Monarto Zoo is celebrating the public debut of a Spotted Hyena cub following the first ever hyena caesarean in Australia.
The amazing procedure was performed on first-time mum, Forest, as she struggled to deliver her cub naturally, with zookeepers and veterinarians knowing they had to step in after her labour lasted nearly three days.
Given their unique anatomy, hyena births are particularly complex with first-time mums only having a 20% chance of a successful outcome; Zoos SA Veterinarian Dr Jerome Kalvas said that with this in mind, and no progress being made, it was clearly time to intervene.
“Whilst the anaesthetic and surgery went smoothly the cub was initially not breathing after delivery. We administered a respiratory stimulant and our veterinary nurses vigorously rubbed the cub until a small squeal and a strengthening heartbeat told us we were out of the woods.”
“Then when the cub gave one of the vet nurses a little nip — Spotted Hyena cubs are born with a full set of teeth and open their eyes shortly after birth – we knew things were looking good.”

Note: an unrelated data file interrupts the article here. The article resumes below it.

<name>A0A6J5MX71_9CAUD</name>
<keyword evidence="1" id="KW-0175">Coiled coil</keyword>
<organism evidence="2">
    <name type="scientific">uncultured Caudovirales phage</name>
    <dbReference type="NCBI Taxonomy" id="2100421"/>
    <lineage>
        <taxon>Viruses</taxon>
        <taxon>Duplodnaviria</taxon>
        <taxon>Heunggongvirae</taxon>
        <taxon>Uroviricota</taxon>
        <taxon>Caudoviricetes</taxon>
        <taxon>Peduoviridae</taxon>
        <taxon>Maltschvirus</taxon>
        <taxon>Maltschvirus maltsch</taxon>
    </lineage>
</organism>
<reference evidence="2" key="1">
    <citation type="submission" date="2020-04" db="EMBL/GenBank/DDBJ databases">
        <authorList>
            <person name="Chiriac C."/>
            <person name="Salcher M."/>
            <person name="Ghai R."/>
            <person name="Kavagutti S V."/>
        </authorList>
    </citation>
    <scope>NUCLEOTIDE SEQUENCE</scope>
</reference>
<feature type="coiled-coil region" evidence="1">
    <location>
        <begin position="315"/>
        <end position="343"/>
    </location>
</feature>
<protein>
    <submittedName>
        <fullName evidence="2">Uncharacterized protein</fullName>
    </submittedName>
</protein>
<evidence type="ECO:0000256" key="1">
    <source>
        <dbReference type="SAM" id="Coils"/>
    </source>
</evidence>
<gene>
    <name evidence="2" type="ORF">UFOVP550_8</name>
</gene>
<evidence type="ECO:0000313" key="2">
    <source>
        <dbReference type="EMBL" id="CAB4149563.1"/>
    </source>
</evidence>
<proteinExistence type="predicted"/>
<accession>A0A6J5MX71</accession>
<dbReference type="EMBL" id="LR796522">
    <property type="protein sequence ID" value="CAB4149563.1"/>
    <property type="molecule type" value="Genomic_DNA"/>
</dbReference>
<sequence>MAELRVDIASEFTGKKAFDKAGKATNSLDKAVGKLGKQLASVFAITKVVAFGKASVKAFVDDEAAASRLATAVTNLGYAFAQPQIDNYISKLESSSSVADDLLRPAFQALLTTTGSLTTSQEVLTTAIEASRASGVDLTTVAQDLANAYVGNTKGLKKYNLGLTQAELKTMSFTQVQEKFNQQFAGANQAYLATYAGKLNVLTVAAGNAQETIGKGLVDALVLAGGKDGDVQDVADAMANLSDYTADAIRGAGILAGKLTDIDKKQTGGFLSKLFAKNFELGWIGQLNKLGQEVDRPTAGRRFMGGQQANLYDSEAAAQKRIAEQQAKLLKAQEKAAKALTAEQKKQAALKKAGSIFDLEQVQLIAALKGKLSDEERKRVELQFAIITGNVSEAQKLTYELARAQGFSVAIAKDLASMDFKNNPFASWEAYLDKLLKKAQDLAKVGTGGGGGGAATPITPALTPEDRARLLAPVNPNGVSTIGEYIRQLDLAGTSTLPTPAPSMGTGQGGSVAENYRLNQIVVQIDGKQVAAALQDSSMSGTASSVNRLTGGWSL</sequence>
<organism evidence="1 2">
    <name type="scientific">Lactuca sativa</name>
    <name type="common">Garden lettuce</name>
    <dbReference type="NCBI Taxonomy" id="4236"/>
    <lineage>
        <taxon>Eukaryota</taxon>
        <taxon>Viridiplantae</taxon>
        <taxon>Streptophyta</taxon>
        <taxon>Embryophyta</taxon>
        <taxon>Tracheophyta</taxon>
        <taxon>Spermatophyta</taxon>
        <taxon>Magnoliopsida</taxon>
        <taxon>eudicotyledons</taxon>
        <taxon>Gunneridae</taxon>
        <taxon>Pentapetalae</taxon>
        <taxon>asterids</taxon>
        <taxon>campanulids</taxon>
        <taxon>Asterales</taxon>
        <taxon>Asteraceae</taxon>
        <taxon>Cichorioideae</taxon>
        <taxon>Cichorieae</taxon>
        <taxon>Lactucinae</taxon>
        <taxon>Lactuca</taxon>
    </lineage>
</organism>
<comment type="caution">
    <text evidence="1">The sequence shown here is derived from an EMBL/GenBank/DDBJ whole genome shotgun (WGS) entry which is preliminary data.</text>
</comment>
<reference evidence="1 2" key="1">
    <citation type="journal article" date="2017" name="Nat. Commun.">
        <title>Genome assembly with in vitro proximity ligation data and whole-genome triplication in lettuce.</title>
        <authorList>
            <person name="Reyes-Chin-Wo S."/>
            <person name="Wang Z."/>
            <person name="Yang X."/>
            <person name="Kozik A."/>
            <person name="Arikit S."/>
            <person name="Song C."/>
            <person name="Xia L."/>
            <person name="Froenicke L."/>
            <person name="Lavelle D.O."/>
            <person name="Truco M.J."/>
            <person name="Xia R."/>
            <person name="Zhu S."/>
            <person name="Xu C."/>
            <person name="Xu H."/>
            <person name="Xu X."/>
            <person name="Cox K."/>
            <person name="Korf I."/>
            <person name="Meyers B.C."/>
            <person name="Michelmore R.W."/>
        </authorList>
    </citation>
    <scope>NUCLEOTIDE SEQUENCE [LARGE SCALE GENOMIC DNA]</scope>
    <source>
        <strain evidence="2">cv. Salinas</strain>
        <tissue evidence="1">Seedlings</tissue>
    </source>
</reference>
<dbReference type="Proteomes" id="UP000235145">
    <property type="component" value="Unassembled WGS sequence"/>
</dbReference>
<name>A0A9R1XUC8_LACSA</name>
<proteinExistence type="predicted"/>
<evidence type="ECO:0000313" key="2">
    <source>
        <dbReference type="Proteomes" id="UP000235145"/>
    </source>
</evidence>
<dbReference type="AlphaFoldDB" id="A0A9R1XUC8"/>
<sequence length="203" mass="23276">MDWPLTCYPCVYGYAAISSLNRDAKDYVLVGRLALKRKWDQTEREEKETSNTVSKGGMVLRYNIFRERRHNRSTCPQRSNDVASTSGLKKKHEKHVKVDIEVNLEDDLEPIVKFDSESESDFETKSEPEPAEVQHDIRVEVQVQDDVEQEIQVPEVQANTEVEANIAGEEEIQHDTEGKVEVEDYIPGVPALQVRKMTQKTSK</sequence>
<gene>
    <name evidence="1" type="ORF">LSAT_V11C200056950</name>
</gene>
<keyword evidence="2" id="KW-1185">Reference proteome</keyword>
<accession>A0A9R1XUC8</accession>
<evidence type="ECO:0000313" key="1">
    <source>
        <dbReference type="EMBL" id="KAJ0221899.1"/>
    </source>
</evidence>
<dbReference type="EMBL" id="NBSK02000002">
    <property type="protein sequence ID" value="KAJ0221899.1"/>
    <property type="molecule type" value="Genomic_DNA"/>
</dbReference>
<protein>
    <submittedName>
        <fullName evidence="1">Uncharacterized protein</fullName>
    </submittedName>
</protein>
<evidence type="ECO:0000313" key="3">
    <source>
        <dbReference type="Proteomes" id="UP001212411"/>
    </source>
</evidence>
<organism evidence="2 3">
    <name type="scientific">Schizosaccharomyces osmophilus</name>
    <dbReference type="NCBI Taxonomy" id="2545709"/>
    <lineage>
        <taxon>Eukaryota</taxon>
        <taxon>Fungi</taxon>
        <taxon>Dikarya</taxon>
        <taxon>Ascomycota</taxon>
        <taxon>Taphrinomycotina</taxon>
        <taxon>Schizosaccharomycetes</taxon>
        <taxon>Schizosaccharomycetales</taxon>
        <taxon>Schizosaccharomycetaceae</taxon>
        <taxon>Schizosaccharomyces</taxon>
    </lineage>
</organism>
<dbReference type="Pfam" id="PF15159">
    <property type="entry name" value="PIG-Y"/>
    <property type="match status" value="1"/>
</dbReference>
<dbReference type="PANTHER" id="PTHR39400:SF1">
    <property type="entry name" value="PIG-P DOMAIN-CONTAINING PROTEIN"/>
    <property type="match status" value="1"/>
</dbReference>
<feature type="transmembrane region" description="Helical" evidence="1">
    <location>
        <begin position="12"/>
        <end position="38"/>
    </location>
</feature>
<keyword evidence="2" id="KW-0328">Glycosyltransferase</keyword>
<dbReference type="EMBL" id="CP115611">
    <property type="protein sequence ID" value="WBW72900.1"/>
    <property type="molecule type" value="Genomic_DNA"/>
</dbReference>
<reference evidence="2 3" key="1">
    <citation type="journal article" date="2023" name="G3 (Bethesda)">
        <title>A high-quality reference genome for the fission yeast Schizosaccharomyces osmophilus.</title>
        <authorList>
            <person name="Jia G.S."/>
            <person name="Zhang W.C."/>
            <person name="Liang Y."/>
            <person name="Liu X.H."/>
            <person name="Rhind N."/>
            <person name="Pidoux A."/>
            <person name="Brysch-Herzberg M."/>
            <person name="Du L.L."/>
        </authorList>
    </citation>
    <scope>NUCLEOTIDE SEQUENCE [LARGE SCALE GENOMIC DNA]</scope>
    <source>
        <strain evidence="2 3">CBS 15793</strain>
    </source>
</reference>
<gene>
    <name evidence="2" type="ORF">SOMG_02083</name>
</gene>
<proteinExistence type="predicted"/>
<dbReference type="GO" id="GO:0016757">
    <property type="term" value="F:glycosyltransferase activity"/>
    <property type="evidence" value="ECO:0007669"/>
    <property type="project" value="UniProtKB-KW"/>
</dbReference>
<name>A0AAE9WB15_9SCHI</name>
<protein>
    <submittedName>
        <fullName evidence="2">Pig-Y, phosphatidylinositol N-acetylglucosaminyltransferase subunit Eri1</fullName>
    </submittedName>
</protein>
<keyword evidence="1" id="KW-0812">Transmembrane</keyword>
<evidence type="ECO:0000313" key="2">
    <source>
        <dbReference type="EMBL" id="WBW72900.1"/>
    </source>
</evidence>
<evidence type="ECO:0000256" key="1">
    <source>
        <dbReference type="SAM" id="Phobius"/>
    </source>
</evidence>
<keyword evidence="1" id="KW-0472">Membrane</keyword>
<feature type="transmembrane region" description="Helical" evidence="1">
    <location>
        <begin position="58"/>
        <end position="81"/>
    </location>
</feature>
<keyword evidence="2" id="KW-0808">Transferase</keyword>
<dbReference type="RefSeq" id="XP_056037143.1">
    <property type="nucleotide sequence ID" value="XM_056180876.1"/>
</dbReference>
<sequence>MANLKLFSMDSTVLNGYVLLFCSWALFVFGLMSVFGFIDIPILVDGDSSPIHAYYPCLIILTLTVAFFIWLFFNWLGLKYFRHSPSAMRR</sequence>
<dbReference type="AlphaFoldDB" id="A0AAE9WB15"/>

Forest and her mum, Kigali, are the only female Spotted Hyena in Australia and this birth means there are now two cubs in the Monarto clan. Kigali’s most recent cub, Pinduli, was born on exhibit last June.
This footage (credit RZSSA) shows Monarto Zoo’s Spotted Hyena, Kigali, giving birth in the den:
Senior Carnivore Zookeeper, Claire Geister, said hyena have a strict female led hierarchical structure within their clans. At Monarto Zoo Kigali is the dominant female so having her daughter Forest, the subordinate female, breed is a good sign for the group.
“While you often see subordinate females reproducing in the wild it’s quite rare in captivity, the birth of Forest’s cub is a sign of a well adjusted and happy brood,” Claire said. “Although she experienced a tumultuous birth Forest is proving to be a great mum, there’s always a risk that the cub could be rejected when we have to intervene so to see the pair bonding is an amazing achievement. Seeing Forest’s cub accepted by the clan is the best result any of us could have hoped for and just incredible when you consider everything it’s been through.”
For the first three weeks of its life Forest’s cub was housed in a separate den area where mum would join it over night and zookeepers monitored the pair via security cameras. Introductions between the cub and clan went so well it is now a full time member of the group. Visitors may get the chance to spot Monarto’s newest addition on a Zu-loop Shuttle.
(Source: Monarto Zoo media release, 28.03.2013)